“Yes!” Puen cheered. “That’s it,” he smiled but it faltered when he looked to his side. Next to him, Than’s face was empty as he stared ahead. Puen made a decision then.
“Hey,” he called out. “Go stand by the pole.” Than gave him a puzzled look.
“Go,” he repeated.
They moved to the net. “Ready?” Puen asked with a volleyball in his hands.
“Are you gonna set?” Than spoke for the first time that night. Puen inwardly cheered.
“Yeah, and you are going to spike.”
Than still looked sure but nodded anyway.
“Is that all you got? You gotta hit it harder.” Puen said after Than hit a spike half-heartedly.
“What do you want from me?!” Than snapped angrily.
Puen stayed calm. “Just do as I say. When you hit the ball, whatever it is you have pent up, let it all loose.” Than looked at him for a moment and then took a deep breath. He hit the next spike with everything he had.
“Damn it!” he yelled, slowly falling to the floor. He hid his face in his arms wrapped around his knees and violently sobbed. Puen could only stand there and watch him quietly. He had done what he could. Whatever was troubling him, Than needed to let it all out. He patted his shoulder gently and left, looking back at him as he did.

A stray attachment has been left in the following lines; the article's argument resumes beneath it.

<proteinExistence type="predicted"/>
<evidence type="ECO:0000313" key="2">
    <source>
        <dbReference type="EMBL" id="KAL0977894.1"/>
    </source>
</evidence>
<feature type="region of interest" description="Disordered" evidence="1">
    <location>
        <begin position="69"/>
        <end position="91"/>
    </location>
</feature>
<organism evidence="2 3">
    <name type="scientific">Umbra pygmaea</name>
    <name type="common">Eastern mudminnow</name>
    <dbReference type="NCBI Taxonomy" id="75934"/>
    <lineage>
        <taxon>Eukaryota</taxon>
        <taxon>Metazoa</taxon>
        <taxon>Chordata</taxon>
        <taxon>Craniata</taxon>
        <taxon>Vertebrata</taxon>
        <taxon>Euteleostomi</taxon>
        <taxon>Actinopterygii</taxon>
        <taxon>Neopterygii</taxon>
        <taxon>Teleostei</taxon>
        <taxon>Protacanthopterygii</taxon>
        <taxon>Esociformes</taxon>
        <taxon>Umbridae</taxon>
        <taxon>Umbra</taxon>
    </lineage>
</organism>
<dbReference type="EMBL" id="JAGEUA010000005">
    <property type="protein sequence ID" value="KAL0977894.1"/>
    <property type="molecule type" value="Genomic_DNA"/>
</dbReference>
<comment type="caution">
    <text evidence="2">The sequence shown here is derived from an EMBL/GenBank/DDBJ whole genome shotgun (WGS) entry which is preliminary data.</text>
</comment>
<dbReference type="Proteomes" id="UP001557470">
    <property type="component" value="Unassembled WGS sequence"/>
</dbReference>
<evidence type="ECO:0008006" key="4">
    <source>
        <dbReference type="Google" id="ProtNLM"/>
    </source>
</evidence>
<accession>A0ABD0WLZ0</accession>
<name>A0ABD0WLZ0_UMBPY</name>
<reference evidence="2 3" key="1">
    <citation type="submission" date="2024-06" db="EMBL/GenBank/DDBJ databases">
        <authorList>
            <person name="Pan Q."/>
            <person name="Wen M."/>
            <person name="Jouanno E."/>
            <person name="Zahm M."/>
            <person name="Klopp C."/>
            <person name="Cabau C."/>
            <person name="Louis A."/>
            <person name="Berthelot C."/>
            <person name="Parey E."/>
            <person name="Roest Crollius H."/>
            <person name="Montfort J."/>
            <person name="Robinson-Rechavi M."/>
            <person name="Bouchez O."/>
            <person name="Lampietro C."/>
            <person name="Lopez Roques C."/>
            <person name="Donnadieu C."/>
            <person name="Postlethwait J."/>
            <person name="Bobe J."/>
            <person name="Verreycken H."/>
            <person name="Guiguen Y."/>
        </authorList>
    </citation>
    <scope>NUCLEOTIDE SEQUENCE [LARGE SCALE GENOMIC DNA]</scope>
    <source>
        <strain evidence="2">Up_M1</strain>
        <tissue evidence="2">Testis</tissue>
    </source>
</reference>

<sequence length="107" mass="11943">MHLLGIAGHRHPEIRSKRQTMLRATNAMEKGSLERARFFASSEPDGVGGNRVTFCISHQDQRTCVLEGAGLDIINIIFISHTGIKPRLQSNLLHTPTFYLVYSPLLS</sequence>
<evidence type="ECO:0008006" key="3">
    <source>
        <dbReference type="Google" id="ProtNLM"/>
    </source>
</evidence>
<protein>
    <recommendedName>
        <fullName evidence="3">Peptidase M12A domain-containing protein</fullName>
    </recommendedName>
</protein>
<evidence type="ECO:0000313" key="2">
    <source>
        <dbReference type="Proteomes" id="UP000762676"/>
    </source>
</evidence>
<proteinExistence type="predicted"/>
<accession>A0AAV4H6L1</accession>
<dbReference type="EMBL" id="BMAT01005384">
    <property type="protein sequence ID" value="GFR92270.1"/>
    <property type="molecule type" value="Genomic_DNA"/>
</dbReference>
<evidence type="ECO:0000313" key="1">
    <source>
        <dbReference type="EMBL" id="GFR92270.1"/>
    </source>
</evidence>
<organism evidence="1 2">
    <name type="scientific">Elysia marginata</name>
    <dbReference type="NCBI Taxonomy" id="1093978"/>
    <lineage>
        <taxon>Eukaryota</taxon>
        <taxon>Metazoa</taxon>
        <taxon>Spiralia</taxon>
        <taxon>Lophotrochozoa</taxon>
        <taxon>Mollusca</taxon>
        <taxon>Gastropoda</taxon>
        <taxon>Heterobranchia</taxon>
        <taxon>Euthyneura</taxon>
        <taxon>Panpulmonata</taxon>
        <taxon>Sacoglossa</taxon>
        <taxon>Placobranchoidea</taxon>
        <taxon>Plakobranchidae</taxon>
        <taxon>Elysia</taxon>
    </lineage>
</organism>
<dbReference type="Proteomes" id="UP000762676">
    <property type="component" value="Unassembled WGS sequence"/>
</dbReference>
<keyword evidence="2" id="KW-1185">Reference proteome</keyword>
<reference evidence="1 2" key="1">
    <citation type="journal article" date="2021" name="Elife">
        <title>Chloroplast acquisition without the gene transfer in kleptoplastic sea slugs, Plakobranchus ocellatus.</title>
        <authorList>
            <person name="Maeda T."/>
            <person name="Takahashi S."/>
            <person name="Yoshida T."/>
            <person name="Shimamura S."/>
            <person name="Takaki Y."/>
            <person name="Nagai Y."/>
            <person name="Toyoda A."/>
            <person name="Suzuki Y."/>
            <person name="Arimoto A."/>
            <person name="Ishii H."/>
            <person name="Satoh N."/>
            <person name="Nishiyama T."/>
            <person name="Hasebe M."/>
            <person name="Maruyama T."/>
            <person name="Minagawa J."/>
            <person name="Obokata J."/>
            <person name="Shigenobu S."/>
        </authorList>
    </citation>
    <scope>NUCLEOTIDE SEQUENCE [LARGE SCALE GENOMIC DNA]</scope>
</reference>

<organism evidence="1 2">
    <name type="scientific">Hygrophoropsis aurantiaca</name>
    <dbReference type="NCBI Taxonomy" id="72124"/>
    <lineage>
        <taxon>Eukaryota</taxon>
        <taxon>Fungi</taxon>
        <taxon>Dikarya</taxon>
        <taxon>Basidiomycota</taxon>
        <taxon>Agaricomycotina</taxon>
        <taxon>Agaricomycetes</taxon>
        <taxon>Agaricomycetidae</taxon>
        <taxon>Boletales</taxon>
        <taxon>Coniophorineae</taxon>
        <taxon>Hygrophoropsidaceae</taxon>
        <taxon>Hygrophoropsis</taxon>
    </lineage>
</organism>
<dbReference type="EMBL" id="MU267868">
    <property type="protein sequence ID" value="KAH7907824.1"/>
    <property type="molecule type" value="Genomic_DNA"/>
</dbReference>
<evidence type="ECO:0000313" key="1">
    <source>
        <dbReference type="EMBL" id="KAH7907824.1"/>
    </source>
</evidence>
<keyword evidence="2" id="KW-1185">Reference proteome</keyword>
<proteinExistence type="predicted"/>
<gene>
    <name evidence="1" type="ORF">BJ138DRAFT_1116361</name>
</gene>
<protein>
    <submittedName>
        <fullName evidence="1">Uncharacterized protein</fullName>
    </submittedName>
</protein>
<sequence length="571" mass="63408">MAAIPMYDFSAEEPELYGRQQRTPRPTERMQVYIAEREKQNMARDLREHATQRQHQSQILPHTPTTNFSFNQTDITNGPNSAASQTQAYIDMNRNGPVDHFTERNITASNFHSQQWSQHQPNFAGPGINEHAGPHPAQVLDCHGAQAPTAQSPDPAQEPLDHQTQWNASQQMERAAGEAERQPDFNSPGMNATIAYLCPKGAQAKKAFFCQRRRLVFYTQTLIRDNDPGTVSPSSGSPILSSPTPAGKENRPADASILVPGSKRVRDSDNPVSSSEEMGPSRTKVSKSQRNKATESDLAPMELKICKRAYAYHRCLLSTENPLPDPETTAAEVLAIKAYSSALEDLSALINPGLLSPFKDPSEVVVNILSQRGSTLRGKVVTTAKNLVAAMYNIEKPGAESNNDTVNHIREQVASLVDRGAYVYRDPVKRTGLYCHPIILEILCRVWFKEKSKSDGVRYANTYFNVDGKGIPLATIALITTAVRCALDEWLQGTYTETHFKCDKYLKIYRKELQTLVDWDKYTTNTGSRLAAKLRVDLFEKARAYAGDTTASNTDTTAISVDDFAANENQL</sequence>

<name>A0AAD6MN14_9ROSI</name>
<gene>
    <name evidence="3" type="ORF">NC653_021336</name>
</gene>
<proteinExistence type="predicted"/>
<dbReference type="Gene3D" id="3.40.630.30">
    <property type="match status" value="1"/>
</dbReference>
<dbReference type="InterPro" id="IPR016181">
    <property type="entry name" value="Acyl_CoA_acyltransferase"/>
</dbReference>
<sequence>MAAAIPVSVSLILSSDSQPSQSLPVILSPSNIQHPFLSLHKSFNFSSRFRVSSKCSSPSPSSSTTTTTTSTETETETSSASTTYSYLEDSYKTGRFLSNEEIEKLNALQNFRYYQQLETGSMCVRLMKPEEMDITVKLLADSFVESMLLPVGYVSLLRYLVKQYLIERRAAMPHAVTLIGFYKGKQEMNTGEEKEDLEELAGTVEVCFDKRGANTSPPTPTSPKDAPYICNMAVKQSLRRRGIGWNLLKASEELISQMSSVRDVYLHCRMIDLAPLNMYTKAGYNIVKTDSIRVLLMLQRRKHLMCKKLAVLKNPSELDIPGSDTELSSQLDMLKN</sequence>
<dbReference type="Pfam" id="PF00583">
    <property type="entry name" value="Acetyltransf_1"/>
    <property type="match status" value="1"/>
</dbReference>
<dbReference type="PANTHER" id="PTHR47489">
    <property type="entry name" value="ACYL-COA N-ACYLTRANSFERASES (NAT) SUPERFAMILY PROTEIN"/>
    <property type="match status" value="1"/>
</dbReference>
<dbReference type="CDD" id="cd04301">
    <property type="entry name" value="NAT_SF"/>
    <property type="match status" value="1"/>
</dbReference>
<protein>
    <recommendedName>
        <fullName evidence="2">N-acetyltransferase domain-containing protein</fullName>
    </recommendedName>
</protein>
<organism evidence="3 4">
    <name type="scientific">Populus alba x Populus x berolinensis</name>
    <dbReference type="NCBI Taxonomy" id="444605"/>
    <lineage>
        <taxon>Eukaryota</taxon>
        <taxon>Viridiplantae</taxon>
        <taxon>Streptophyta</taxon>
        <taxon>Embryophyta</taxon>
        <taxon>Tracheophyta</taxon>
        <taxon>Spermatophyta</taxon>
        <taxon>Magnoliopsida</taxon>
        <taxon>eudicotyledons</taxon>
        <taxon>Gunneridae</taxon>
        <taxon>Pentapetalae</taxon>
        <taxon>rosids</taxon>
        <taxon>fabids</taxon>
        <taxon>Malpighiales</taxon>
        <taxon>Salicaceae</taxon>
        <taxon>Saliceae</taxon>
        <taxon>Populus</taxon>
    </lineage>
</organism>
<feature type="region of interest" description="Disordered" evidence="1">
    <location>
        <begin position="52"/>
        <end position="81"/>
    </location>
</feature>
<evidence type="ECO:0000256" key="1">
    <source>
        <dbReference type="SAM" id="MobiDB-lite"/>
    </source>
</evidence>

At that moment, Puen realized he didn’t know anything about Than. Maybe he had judged him too harshly and too soon. His life, his motivation, the reason for his breakdown were all a mystery to him. He would never admit it, but he found himself wanting to know all these things about Than. He blamed it all on morbid curiosity.
Things got easier between them after that. They eventually perfected their combo and the team won the second match of the tournament. Everyone was ecstatic. The guys hugged each other on the court and jumped with joy. Than met his gaze across the court, making Puen raise his eyebrows and nod in approval. Than smiled and nodded back.
Than was talking with his brother on the phone as Puen sat next to him on the bench.
“Umm… did dad watch the match too?”
There was silence on the other side. Puen had an idea that Than didn’t get along with his family, particularly his father. He noticed Than avoided going home even on the weekends, leaving the both of them alone at the dorms.
Than hummed. “I got my answer. I’m not going back home this week. Talk to you later,” he ended the call, took a deep sigh and looked at the ground. Puen saw him and once again got the uncontrollable urge to cheer him up.